GEAR: WHAT TO BRING
The tube. If you’re not renting a tube through an outfitter, you’ll obviously need to bring your own. The most practical type of tube for the river is something with a mesh bottom (unlike those donut-like pool floats), which makes them more comfortable to lay in for hours, keeps you cool from the water underneath, and provides a catch-all for things you might have with you (like a water bottle or dry bag). Look for a tube with handles or other hardware for tying ropes onto, as well as tubes outfitted with a headrest for peak relaxation during lazy floats.
Water shoes. Riverbeds can be rocky, so sturdy footwear will help you avoid cutting up your feet when entering and exiting the water. Word of caution: Flip flops don’t work here because they won’t stay on your feet in the river.
Sun protection. It should go without saying that you need to apply sunscreen before entering the river and keep reapplying throughout your tubing trip to avoid sunburn. To protect your face even further though, you’re going to want a hat and sunglasses -- but consider leaving your $200 Ray-Bans and irreplaceable lucky hat at home. Be prepared for the fact that anything you bring with you could potentially end up at the bottom of the river. Instead of a wide-brimmed straw hat -- which is more likely to be carried away by the wind -- go for something snug-fitting, like a baseball cap. And if you’re worried about dropping your shades, a sunglass strap will keep them more secure.
Leave your phone behind. It’s just not worth the risk to bring your cell phone. If you need one for emergencies or to coordinate your transportation back, designate one person in your group to seal theirs in a waterproof bag (this goes for other valuables like car keys, too). Now, we’re not suggesting you don’t document your epic tubing adventure for social media. If someone in your group owns a waterproof camera, bring that, or throw it back with a couple of disposable waterproof cameras -- then upload the pics to a group folder after your trip so everyone can share.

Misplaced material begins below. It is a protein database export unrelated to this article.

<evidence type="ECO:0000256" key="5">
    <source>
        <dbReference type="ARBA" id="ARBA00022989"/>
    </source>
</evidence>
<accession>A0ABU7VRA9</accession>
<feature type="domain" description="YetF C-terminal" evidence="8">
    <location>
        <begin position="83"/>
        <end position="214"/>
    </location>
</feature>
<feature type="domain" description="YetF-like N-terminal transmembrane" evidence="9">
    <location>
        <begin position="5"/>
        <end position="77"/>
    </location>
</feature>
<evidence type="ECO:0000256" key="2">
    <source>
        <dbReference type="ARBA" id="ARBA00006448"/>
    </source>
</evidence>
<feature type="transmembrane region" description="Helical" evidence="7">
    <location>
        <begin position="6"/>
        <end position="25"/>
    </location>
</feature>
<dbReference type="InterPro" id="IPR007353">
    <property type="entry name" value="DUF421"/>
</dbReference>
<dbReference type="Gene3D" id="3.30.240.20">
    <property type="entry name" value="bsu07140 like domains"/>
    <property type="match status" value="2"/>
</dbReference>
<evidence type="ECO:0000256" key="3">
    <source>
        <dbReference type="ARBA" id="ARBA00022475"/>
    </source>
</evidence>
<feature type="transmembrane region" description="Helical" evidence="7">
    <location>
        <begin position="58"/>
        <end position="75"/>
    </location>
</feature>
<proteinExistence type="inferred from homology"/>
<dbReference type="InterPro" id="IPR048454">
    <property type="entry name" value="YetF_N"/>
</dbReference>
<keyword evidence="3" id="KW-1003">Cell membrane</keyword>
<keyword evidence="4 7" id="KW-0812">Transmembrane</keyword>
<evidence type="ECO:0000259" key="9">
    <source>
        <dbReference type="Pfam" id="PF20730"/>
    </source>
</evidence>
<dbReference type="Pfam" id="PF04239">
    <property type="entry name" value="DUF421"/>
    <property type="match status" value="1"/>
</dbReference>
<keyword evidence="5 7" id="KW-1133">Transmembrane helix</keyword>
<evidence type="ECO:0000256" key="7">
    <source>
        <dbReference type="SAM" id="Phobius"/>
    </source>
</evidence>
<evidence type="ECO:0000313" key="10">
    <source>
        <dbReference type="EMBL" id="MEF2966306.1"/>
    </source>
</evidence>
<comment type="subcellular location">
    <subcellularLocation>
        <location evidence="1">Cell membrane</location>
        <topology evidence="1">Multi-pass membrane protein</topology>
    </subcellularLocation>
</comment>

Rope. Nylon rope resists rot, and can be used to tie multiple tubes to one another -- cause a crew that’s tied together, sticks together (literally, because they have no choice). Don’t forget scissors to cut it, and a handful of carabiners can also come in handy for attaching things to your tube -- water bottles, hats, dry bags, etc.
Portable air pump. For the BYOT route, this is a must-buy. Get a model that plugs into a car to speed up the process of inflating your tubes without anyone in your crew passing out from blowing them up manually.
Clothes (optional). You’re going in a river so a bathing suit is appropriate. But you’ll want to pack towels and a change of dry clothes for when you finish the trip -- especially if you plan on popping into town for a bite afterwards. If your skin burns easily, you may also want to consider wearing a sun-protective shirt on the river. When you’re being kept cool by the water, it’s easier to forget to reapply sunscreen.
Insulated water bottle. Hydration is important when you’re talking about floating in the sun for hours -- but there’s nothing refreshing about water that’s been boiling in a plastic bottle. A stainless steel bottle will keep water cold for hours, and often comes with a handle that makes it easy to attach to your tube with a carabiner.